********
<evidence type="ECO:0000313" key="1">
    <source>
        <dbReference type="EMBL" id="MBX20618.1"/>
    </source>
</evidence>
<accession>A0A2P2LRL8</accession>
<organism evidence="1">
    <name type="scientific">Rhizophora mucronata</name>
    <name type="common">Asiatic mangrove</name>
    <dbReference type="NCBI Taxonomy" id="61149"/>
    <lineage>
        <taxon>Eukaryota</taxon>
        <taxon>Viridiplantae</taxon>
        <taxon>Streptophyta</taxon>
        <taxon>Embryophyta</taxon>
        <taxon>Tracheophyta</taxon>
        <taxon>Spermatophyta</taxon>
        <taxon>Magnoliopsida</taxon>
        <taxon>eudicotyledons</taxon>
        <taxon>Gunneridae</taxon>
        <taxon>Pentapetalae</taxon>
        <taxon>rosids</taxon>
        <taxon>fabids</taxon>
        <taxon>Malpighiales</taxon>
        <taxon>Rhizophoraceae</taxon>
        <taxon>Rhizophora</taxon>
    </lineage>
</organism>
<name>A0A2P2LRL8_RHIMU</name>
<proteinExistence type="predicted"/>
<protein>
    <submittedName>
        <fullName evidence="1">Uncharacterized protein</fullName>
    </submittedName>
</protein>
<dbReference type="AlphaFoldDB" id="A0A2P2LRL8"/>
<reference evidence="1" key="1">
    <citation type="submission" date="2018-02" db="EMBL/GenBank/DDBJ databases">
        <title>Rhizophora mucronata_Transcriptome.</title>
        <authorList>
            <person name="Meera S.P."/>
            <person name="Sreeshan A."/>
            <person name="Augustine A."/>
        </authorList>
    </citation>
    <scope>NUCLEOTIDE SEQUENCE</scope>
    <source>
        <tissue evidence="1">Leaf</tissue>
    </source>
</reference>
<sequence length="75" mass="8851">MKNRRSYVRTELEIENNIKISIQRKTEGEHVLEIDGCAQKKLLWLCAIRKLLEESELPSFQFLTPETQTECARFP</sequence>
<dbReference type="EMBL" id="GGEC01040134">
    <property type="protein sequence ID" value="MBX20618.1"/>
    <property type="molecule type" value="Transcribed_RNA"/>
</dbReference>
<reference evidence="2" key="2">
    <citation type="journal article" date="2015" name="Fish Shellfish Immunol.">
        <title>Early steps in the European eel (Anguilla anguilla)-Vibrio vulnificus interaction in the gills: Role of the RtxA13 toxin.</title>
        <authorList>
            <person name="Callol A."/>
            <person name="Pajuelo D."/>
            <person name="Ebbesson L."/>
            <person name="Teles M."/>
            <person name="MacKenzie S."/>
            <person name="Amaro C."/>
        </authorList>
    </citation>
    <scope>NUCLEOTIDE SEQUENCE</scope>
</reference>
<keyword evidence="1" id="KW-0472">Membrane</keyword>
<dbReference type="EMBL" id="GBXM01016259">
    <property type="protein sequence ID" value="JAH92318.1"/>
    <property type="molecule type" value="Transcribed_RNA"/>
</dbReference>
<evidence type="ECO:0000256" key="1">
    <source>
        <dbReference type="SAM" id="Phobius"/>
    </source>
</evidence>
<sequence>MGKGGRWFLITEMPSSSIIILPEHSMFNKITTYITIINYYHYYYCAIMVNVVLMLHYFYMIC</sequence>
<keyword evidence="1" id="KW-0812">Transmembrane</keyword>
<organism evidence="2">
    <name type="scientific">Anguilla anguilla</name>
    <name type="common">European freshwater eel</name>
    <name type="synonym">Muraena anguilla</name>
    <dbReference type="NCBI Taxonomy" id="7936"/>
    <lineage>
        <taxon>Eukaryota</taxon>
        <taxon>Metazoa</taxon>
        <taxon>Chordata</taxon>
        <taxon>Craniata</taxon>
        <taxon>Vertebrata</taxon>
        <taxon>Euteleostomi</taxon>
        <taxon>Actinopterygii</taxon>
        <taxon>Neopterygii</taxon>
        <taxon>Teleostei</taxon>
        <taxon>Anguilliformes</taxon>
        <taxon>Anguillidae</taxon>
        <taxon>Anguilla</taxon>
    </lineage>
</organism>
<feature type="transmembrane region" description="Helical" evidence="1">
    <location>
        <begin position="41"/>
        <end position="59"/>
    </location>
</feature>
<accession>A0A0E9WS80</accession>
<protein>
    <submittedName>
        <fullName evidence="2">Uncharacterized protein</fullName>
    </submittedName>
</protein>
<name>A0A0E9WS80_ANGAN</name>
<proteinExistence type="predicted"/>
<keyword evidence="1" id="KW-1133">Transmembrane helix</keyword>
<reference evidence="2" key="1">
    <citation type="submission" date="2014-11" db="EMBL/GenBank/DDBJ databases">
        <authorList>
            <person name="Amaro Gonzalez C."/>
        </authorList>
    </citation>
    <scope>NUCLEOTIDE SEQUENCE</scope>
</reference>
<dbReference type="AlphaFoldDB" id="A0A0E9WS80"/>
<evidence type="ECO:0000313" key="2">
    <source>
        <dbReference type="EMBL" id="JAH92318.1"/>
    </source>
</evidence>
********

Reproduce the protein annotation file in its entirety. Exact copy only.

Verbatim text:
<evidence type="ECO:0000313" key="1">
    <source>
        <dbReference type="EMBL" id="MBX20618.1"/>
    </source>
</evidence>
<accession>A0A2P2LRL8</accession>
<organism evidence="1">
    <name type="scientific">Rhizophora mucronata</name>
    <name type="common">Asiatic mangrove</name>
    <dbReference type="NCBI Taxonomy" id="61149"/>
    <lineage>
        <taxon>Eukaryota</taxon>
        <taxon>Viridiplantae</taxon>
        <taxon>Streptophyta</taxon>
        <taxon>Embryophyta</taxon>
        <taxon>Tracheophyta</taxon>
        <taxon>Spermatophyta</taxon>
        <taxon>Magnoliopsida</taxon>
        <taxon>eudicotyledons</taxon>
        <taxon>Gunneridae</taxon>
        <taxon>Pentapetalae</taxon>
        <taxon>rosids</taxon>
        <taxon>fabids</taxon>
        <taxon>Malpighiales</taxon>
        <taxon>Rhizophoraceae</taxon>
        <taxon>Rhizophora</taxon>
    </lineage>
</organism>
<name>A0A2P2LRL8_RHIMU</name>
<proteinExistence type="predicted"/>
<protein>
    <submittedName>
        <fullName evidence="1">Uncharacterized protein</fullName>
    </submittedName>
</protein>
<dbReference type="AlphaFoldDB" id="A0A2P2LRL8"/>
<reference evidence="1" key="1">
    <citation type="submission" date="2018-02" db="EMBL/GenBank/DDBJ databases">
        <title>Rhizophora mucronata_Transcriptome.</title>
        <authorList>
            <person name="Meera S.P."/>
            <person name="Sreeshan A."/>
            <person name="Augustine A."/>
        </authorList>
    </citation>
    <scope>NUCLEOTIDE SEQUENCE</scope>
    <source>
        <tissue evidence="1">Leaf</tissue>
    </source>
</reference>
<sequence length="75" mass="8851">MKNRRSYVRTELEIENNIKISIQRKTEGEHVLEIDGCAQKKLLWLCAIRKLLEESELPSFQFLTPETQTECARFP</sequence>
<dbReference type="EMBL" id="GGEC01040134">
    <property type="protein sequence ID" value="MBX20618.1"/>
    <property type="molecule type" value="Transcribed_RNA"/>
</dbReference>
<reference evidence="2" key="2">
    <citation type="journal article" date="2015" name="Fish Shellfish Immunol.">
        <title>Early steps in the European eel (Anguilla anguilla)-Vibrio vulnificus interaction in the gills: Role of the RtxA13 toxin.</title>
        <authorList>
            <person name="Callol A."/>
            <person name="Pajuelo D."/>
            <person name="Ebbesson L."/>
            <person name="Teles M."/>
            <person name="MacKenzie S."/>
            <person name="Amaro C."/>
        </authorList>
    </citation>
    <scope>NUCLEOTIDE SEQUENCE</scope>
</reference>
<keyword evidence="1" id="KW-0472">Membrane</keyword>
<dbReference type="EMBL" id="GBXM01016259">
    <property type="protein sequence ID" value="JAH92318.1"/>
    <property type="molecule type" value="Transcribed_RNA"/>
</dbReference>
<evidence type="ECO:0000256" key="1">
    <source>
        <dbReference type="SAM" id="Phobius"/>
    </source>
</evidence>
<sequence>MGKGGRWFLITEMPSSSIIILPEHSMFNKITTYITIINYYHYYYCAIMVNVVLMLHYFYMIC</sequence>
<keyword evidence="1" id="KW-0812">Transmembrane</keyword>
<organism evidence="2">
    <name type="scientific">Anguilla anguilla</name>
    <name type="common">European freshwater eel</name>
    <name type="synonym">Muraena anguilla</name>
    <dbReference type="NCBI Taxonomy" id="7936"/>
    <lineage>
        <taxon>Eukaryota</taxon>
        <taxon>Metazoa</taxon>
        <taxon>Chordata</taxon>
        <taxon>Craniata</taxon>
        <taxon>Vertebrata</taxon>
        <taxon>Euteleostomi</taxon>
        <taxon>Actinopterygii</taxon>
        <taxon>Neopterygii</taxon>
        <taxon>Teleostei</taxon>
        <taxon>Anguilliformes</taxon>
        <taxon>Anguillidae</taxon>
        <taxon>Anguilla</taxon>
    </lineage>
</organism>
<feature type="transmembrane region" description="Helical" evidence="1">
    <location>
        <begin position="41"/>
        <end position="59"/>
    </location>
</feature>
<accession>A0A0E9WS80</accession>
<protein>
    <submittedName>
        <fullName evidence="2">Uncharacterized protein</fullName>
    </submittedName>
</protein>
<name>A0A0E9WS80_ANGAN</name>
<proteinExistence type="predicted"/>
<keyword evidence="1" id="KW-1133">Transmembrane helix</keyword>
<reference evidence="2" key="1">
    <citation type="submission" date="2014-11" db="EMBL/GenBank/DDBJ databases">
        <authorList>
            <person name="Amaro Gonzalez C."/>
        </authorList>
    </citation>
    <scope>NUCLEOTIDE SEQUENCE</scope>
</reference>
<dbReference type="AlphaFoldDB" id="A0A0E9WS80"/>
<evidence type="ECO:0000313" key="2">
    <source>
        <dbReference type="EMBL" id="JAH92318.1"/>
    </source>
</evidence>